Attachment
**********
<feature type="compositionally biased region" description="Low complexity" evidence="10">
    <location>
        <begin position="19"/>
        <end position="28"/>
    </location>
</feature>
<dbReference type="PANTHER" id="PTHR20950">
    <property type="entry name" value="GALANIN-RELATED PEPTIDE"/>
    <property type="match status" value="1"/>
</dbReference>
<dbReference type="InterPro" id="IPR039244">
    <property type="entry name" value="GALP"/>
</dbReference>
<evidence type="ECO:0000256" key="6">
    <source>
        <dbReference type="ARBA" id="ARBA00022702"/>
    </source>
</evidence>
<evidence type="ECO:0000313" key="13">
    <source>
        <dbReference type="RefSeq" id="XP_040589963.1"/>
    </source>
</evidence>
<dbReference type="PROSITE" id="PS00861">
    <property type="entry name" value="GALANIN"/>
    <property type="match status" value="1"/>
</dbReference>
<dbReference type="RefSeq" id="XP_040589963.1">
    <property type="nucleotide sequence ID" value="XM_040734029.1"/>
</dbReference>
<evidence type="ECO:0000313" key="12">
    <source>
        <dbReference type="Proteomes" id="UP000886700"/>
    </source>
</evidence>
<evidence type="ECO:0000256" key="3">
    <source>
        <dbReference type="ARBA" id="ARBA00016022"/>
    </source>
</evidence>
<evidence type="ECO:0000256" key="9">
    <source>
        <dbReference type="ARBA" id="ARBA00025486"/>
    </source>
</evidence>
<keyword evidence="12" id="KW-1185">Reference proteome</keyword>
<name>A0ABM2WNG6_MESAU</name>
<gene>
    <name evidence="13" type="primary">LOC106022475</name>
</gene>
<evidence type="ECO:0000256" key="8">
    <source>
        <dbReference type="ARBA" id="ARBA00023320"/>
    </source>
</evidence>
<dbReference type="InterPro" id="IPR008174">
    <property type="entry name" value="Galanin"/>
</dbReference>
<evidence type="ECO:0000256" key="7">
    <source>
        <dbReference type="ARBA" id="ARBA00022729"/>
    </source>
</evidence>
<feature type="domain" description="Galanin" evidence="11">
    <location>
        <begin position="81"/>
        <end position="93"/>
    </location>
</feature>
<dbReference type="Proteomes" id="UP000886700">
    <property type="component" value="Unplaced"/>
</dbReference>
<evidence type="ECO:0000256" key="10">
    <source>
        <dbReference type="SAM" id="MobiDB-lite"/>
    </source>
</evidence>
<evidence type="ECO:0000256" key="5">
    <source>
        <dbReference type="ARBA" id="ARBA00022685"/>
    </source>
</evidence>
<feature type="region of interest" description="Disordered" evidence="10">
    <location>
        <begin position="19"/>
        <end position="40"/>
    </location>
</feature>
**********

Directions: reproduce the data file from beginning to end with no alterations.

<feature type="compositionally biased region" description="Low complexity" evidence="10">
    <location>
        <begin position="19"/>
        <end position="28"/>
    </location>
</feature>
<dbReference type="PANTHER" id="PTHR20950">
    <property type="entry name" value="GALANIN-RELATED PEPTIDE"/>
    <property type="match status" value="1"/>
</dbReference>
<dbReference type="InterPro" id="IPR039244">
    <property type="entry name" value="GALP"/>
</dbReference>
<evidence type="ECO:0000256" key="6">
    <source>
        <dbReference type="ARBA" id="ARBA00022702"/>
    </source>
</evidence>
<evidence type="ECO:0000313" key="13">
    <source>
        <dbReference type="RefSeq" id="XP_040589963.1"/>
    </source>
</evidence>
<dbReference type="PROSITE" id="PS00861">
    <property type="entry name" value="GALANIN"/>
    <property type="match status" value="1"/>
</dbReference>
<dbReference type="RefSeq" id="XP_040589963.1">
    <property type="nucleotide sequence ID" value="XM_040734029.1"/>
</dbReference>
<evidence type="ECO:0000313" key="12">
    <source>
        <dbReference type="Proteomes" id="UP000886700"/>
    </source>
</evidence>
<evidence type="ECO:0000256" key="3">
    <source>
        <dbReference type="ARBA" id="ARBA00016022"/>
    </source>
</evidence>
<evidence type="ECO:0000256" key="9">
    <source>
        <dbReference type="ARBA" id="ARBA00025486"/>
    </source>
</evidence>
<keyword evidence="12" id="KW-1185">Reference proteome</keyword>
<name>A0ABM2WNG6_MESAU</name>
<gene>
    <name evidence="13" type="primary">LOC106022475</name>
</gene>
<evidence type="ECO:0000256" key="8">
    <source>
        <dbReference type="ARBA" id="ARBA00023320"/>
    </source>
</evidence>
<dbReference type="InterPro" id="IPR008174">
    <property type="entry name" value="Galanin"/>
</dbReference>
<evidence type="ECO:0000256" key="7">
    <source>
        <dbReference type="ARBA" id="ARBA00022729"/>
    </source>
</evidence>
<feature type="domain" description="Galanin" evidence="11">
    <location>
        <begin position="81"/>
        <end position="93"/>
    </location>
</feature>
<dbReference type="Proteomes" id="UP000886700">
    <property type="component" value="Unplaced"/>
</dbReference>
<evidence type="ECO:0000256" key="10">
    <source>
        <dbReference type="SAM" id="MobiDB-lite"/>
    </source>
</evidence>
<evidence type="ECO:0000256" key="5">
    <source>
        <dbReference type="ARBA" id="ARBA00022685"/>
    </source>
</evidence>
<feature type="region of interest" description="Disordered" evidence="10">
    <location>
        <begin position="19"/>
        <end position="40"/>
    </location>
</feature>